Past Imperfect is a series focusing on the history of the game. Every two weeks, RTC contributor Joshua Lars Weill (@AgonicaBoss|Email) highlights some piece of historical arcana that may (or may not) be relevant to today’s college basketball landscape. This week: the forgotten greatness of La Salle’s Lionel Simmons.
We all want to be remembered. We slog through our days hoping we can create something lasting, something that will point back to our time here and show we were worthy, that we made something of ourselves. Competitive athletes have even more impetus to do so, as it’s a big stitch in the very fabric of what they do. You win to be acknowledged. You win to gain affection. You win, quite honestly, to be remembered.
But what does it take to be remembered? It isn’t enough just to accomplish great things. It’s something more than that. Lots of players reach the pinnacle of the sport but remain afterthoughts once the bright lights are turned off. Too many times, players are remembered solely for the one big thing they did, right or wrong. Maybe it’s the game-winner at the buzzer, or the brain freeze that cost the team at the wrong time. Whole careers of effort are forgotten in lieu of the one big thing.
The 1989-90 NCAA basketball season was chock full of big things, stars and teams who made that season one that elicits a whoosh of nostalgia and basketball awe: powerful UNLV with Larry Johnson, Stacey Augmon and Tark “The Shark”; Georgia Tech’s “Lethal Weapon Three” of Kenny Anderson, Brian Oliver and Dennis Scott; Arkansas’ “40 Minutes of Hell” powered by Todd Day and Lee Mayberry; Duke’s choir boys Christian Laettner and Bobby Hurley and the boss choir boy himself, Coach K; LSU’s Chris Jackson and Shaq; and many more.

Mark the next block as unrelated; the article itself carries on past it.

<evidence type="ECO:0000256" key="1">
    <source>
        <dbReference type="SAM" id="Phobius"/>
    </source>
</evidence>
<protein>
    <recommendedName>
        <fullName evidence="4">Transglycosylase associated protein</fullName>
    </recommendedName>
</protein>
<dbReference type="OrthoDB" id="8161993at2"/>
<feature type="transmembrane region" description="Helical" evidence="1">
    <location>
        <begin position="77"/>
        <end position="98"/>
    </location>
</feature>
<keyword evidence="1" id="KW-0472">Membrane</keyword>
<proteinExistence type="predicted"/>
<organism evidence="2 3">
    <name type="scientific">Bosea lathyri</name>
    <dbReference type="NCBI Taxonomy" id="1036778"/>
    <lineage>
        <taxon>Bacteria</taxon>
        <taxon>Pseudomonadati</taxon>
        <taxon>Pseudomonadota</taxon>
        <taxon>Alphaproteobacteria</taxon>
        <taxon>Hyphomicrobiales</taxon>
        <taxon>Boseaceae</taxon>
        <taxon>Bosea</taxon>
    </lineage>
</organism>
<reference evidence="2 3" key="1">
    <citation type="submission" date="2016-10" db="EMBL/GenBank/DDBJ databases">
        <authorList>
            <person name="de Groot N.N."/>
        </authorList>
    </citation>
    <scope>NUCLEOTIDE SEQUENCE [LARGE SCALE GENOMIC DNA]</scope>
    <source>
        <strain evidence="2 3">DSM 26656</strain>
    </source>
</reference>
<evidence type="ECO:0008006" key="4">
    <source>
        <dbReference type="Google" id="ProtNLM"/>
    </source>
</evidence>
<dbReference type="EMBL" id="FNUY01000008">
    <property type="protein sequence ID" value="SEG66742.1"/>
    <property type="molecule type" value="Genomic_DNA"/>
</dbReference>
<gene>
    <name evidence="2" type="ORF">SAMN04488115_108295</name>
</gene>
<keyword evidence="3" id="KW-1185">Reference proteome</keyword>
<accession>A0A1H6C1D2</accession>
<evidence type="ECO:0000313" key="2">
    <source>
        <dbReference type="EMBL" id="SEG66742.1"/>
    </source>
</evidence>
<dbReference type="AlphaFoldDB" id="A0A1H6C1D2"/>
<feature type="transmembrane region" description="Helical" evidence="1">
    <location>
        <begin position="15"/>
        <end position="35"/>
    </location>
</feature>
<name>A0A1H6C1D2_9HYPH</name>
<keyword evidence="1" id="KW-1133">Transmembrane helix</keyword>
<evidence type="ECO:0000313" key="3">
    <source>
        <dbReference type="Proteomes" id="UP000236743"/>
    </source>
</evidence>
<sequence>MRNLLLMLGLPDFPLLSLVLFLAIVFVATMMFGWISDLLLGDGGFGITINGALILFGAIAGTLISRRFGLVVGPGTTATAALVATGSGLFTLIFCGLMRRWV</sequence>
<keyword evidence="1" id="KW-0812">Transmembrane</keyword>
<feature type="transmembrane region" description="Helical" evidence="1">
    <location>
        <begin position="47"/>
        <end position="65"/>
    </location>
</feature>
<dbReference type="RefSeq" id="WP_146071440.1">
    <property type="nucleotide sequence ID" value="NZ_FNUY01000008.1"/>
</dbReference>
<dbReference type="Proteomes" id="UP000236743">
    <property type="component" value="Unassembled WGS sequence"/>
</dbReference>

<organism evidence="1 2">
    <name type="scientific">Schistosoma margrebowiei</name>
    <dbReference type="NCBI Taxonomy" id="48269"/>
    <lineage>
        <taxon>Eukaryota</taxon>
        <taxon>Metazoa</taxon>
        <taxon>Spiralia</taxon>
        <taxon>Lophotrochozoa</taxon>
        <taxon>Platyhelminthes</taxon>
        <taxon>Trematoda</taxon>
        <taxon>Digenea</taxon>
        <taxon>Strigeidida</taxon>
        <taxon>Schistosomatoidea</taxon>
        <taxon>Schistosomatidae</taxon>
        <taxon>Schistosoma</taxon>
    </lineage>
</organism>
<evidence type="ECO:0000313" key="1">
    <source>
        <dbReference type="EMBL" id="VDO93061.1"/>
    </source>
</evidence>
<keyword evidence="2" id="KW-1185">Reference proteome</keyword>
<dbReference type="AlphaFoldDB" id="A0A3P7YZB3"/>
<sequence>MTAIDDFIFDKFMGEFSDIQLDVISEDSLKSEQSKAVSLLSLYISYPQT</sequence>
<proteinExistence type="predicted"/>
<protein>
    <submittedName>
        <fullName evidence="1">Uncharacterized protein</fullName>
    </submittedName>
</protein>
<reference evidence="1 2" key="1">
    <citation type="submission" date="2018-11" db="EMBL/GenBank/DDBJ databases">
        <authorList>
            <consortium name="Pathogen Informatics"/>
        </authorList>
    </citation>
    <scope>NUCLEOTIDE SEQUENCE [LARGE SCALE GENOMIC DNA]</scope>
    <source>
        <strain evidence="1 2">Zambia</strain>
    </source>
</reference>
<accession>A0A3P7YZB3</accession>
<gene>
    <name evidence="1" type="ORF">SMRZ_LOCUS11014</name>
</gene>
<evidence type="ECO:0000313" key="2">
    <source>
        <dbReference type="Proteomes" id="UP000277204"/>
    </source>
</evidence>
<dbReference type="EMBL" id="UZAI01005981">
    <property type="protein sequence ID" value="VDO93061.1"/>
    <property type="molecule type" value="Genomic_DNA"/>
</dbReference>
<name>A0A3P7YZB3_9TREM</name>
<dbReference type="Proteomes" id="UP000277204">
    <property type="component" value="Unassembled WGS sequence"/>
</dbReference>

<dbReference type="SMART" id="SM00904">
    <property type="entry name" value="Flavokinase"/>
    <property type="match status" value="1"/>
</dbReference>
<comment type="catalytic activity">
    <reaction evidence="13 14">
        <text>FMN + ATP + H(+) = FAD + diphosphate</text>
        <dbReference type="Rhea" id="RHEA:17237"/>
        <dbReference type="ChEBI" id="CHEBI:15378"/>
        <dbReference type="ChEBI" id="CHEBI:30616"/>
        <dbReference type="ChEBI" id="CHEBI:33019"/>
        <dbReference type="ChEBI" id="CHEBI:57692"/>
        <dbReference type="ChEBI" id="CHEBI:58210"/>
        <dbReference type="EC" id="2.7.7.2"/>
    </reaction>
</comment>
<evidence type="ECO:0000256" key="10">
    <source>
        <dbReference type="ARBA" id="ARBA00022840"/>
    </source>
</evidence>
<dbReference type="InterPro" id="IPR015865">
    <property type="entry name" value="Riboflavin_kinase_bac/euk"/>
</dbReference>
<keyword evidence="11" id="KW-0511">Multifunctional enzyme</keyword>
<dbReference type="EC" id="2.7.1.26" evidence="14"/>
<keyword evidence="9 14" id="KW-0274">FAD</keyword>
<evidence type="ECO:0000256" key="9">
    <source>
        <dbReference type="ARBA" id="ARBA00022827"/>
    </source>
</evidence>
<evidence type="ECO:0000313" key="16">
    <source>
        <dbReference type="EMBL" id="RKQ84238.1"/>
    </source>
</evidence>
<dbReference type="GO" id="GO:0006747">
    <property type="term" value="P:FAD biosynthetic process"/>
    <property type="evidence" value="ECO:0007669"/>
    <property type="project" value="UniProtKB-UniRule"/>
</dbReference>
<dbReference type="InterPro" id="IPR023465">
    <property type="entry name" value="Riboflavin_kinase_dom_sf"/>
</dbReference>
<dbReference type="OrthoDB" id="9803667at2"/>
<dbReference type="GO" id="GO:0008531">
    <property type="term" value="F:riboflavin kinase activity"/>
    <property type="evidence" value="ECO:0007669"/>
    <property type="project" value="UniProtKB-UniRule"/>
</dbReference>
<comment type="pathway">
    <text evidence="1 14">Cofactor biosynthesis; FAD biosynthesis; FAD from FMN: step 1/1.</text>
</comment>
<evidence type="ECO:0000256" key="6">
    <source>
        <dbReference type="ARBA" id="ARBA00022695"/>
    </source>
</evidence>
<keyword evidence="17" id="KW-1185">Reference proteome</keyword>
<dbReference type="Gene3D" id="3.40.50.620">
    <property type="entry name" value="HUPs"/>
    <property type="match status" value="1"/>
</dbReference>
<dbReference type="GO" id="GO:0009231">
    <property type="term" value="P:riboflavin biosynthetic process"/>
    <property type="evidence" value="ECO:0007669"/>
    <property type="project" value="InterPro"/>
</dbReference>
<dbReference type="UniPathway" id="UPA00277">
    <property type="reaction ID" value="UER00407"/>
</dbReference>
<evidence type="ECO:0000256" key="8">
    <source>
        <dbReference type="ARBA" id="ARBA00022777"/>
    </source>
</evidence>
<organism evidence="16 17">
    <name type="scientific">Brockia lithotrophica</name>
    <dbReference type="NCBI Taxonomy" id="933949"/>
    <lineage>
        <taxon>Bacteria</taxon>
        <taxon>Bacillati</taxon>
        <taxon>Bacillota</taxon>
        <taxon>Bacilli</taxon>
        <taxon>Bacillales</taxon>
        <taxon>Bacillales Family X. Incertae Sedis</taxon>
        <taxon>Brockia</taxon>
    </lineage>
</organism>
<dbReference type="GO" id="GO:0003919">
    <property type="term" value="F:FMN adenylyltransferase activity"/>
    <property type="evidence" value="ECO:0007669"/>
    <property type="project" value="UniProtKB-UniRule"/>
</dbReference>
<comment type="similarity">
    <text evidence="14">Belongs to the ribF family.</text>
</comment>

What most people recall about 1990 is the “Loyola Marymount” story. And indeed it was that season’s NCAA Tournament that immediately followed All-American Hank Gathers’ collapse and death, the event rendering Gathers’ All-American year almost a tragic footnote. Each spring you’ll see at least one clip of Gathers’ childhood friend from Philadelphia and college teammate Bo Kimble bravely playing on, shooting free throws left-handed to honor his fallen comrade. Read the rest of this entry »